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How Money Impoverishes Your Progress as a Leader

Lori West 10 Oct 2017
Money (or the love of it) is the root of all evil. Money makes the world go round. Money doesn’t grow on trees. Money is hard to come by. Money, money, money…

Every person on this planet has a relationship with money, but are you aware of what your relationship is to money? What influences your attitude towards money? Is your money story enriching or impoverishing you?

Most people don’t even think about it. Money is hardly discussed in business, and weirdly, it’s one aspect of business that people avoid like the plague. Picture this. The meeting is going great until the end, when the prospective client asks, “How much?”

How many of you, at that point, feel like sliding off your chair, hoping the ground will swell you up? Perhaps you notice the other person clamming up when they have to share the price of their product or service with you? Perhaps you’re the one who has to justify the price with all sorts of excuses, elaborating on features here, talking about promised outcomes there.

It’s enough to make you squirm, right?

Buy this product and you’ll attract the lover of your dreams. Spend six figures learning how to make a six-figure salary in six weeks. Money is abundant if you know how to attract it. Money is a scarce resource, so make sure you’re saving for a rainy day.

Sound familiar?

It becomes so all-consuming that it can drive you to becoming either a raving money-obsessed lunatic, ducking and diving to obtain more, or a money ascetic, disregarding its existence.

Whatever your thoughts, feelings or opinions are about money, there’s one thing you must acknowledge. It’s the system human beings have all agreed to use to determine value and do business with one another.

It’s the basis of business. Given this is true, why is the world of business full of people who have little to no money education at all?

For many people, it only becomes apparent that their relationship to money leaves a lot to be desired when they have to manage money for the first time. It’s easy to coast along from month to month with a salary that appears in your bank account, as if by magic, with the occasional outreaching of hands to the bank of Mum and Dad (or next-of-kin) when the account dips below a certain point.

Is it OK to be in business asserting that you’re “crap with money” or that you can’t use basic business tools like Excel to manage accounts? Would you want to place your trust in the hands of someone who hasn’t got a grasp of basic bookkeeping and accounting practices?

I certainly wouldn’t.

So it surprises me that people who desperately want to be business leaders have failed to recognise the fundamental reason for being in business — making money! Your reason for working in any environment in which money changes hands is to provide a product or service worthy of people’s investment. It does not matter if you work for a governmental organisation, a nippy little start-up or a large corporate. Your focus as a leader has got to be on the bottom line. In particular, you must be focused on delivering an appropriate value exchange.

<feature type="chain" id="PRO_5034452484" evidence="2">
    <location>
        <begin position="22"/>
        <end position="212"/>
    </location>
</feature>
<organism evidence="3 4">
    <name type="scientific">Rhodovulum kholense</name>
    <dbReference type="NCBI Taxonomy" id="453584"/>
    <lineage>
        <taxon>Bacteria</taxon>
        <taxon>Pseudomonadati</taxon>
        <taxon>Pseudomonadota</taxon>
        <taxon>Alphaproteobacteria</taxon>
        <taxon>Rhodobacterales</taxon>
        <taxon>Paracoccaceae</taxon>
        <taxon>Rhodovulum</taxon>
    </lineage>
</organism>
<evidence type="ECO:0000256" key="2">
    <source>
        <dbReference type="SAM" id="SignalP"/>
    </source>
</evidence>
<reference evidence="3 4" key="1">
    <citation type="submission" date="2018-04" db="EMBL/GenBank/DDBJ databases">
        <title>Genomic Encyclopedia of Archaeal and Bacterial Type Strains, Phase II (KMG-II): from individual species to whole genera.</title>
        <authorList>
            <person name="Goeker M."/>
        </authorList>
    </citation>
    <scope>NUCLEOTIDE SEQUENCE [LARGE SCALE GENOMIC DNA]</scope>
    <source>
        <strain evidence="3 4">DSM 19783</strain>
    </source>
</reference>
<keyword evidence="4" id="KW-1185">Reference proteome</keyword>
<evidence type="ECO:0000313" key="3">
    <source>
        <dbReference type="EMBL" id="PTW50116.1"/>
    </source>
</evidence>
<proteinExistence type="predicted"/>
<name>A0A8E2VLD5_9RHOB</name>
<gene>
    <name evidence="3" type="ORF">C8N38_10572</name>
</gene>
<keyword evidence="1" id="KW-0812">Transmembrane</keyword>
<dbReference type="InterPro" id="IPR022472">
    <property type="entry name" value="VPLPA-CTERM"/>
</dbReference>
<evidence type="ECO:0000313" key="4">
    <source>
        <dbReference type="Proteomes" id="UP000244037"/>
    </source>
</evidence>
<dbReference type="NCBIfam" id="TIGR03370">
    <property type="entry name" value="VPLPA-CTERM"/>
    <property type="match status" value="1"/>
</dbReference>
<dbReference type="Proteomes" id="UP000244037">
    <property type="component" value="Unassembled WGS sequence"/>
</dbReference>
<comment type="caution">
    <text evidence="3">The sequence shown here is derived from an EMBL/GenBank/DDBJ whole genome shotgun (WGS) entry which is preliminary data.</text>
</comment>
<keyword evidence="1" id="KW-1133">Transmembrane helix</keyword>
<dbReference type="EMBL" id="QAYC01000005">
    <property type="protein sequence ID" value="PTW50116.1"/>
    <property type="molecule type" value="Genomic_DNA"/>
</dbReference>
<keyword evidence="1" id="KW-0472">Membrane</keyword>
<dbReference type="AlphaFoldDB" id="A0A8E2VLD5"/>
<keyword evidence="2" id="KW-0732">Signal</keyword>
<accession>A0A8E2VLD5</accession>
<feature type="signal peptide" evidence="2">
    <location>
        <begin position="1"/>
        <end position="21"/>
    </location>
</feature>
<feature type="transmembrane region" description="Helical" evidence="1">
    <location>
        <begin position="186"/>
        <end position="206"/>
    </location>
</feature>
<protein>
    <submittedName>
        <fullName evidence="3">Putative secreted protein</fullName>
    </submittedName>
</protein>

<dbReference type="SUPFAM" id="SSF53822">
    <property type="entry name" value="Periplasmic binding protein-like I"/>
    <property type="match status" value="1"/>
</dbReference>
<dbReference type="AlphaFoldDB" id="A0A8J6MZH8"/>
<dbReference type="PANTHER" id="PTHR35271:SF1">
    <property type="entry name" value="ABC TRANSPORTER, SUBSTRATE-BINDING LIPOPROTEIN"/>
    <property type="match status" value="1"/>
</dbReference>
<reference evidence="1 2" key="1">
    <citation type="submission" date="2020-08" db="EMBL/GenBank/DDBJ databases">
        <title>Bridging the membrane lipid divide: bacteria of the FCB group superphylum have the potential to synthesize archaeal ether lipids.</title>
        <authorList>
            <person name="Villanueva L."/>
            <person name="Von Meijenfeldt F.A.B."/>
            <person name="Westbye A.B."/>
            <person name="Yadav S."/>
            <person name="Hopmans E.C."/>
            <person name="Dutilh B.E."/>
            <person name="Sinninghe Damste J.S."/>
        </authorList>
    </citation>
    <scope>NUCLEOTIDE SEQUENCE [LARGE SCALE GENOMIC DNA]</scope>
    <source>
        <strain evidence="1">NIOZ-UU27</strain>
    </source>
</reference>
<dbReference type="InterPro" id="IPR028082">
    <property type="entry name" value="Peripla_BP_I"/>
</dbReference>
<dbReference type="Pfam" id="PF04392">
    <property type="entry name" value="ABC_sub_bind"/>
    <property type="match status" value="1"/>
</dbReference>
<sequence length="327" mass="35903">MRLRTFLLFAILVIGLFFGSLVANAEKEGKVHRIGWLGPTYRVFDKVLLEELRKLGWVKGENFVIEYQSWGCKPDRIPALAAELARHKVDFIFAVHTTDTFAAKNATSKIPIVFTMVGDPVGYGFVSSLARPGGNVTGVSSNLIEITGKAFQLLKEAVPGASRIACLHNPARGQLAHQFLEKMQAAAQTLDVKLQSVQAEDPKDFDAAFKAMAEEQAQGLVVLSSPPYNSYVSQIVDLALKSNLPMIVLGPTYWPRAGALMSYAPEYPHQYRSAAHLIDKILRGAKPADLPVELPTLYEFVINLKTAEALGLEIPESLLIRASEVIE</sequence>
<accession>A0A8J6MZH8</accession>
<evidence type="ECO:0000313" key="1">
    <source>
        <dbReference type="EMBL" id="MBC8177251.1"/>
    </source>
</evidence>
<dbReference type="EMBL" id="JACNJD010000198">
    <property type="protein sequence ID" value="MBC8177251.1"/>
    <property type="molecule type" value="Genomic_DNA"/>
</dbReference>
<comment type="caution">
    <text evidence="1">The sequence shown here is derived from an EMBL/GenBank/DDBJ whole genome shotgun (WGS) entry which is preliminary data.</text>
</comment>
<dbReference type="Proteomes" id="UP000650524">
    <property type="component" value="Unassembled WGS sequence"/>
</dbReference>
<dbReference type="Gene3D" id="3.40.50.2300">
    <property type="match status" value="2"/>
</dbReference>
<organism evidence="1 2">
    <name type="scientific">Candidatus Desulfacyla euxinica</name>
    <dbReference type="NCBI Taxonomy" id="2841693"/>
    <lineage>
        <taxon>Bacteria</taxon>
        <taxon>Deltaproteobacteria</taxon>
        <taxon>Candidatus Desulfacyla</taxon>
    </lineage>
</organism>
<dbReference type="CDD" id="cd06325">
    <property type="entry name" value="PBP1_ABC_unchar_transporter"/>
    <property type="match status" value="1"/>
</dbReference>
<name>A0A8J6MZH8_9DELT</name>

If you’re already a leader or if you have ambitions to rise to a leadership position, ask yourself if your relationship with money is one that’s adequate enough to manage a budget on behalf of your company or clients. How will you know? Well, take a look at how you manage your own money. That will give you a BIG clue as to how equipped you are to take responsibility for the financials.

But your relationship is more than merely balancing the books. It’s about extracting value from the inputs (including yourself) and combining these inputs in a way that creates an output worthy of selling, and it's demanding the same from those from whom you buy. This is true even if your customers or suppliers are internal to your company.

Are you extracting as much value from your own input at work as possible? Are you employing all your resources wisely and consciously? What impact does your contribution have to the company’s financial status? How would you go about measuring it?

These are questions you must ask yourself as a leader. One of the ways you can gain clarity on your relationship to value and contribution is by exploring your relationship to money.

This is why it’s the first thing I tackle in my Brilliance Accelerator leadership development programme. I’ve recognised that money education is woefully lacking in education, and it’s assumed by business that you’ll absorb money wisdom through osmosis. This rarely happens!

If you’ve ever been in a sticky money situation, you’ll know just how unpleasant it is. There’s nothing like a stern letter from the bank manager, the shame of a card being refused at the till or a career-limiting mistake with a client account to make you tidy up your money attitudes and habits.

The point is not to obsess about money, but rather to be responsible for how you use money. Trust me. It’s feels empowering to have a relationship with money that leaves you feeling free and in control. That’s when you know you’re making money work for you, not the other way around.

Having been on both sides of the coin, I know where I choose to be!

As a leader, it’s critical to get your accounts in order. Andy Warhol said, “Making money is art and working is art and good business is the best art.”

Will your business leadership be a work of art? Make money a primary colour on your palette, and watch your leadership evolve into a masterpiece of which you can be proud.

The Brilliance™ Trailblazer Ltd - Leadership for the New Millennium

For more information on how to become a Brilliance™ Trailblazer, click here.
To download my leadership white paper, Poised for Progress, click here.
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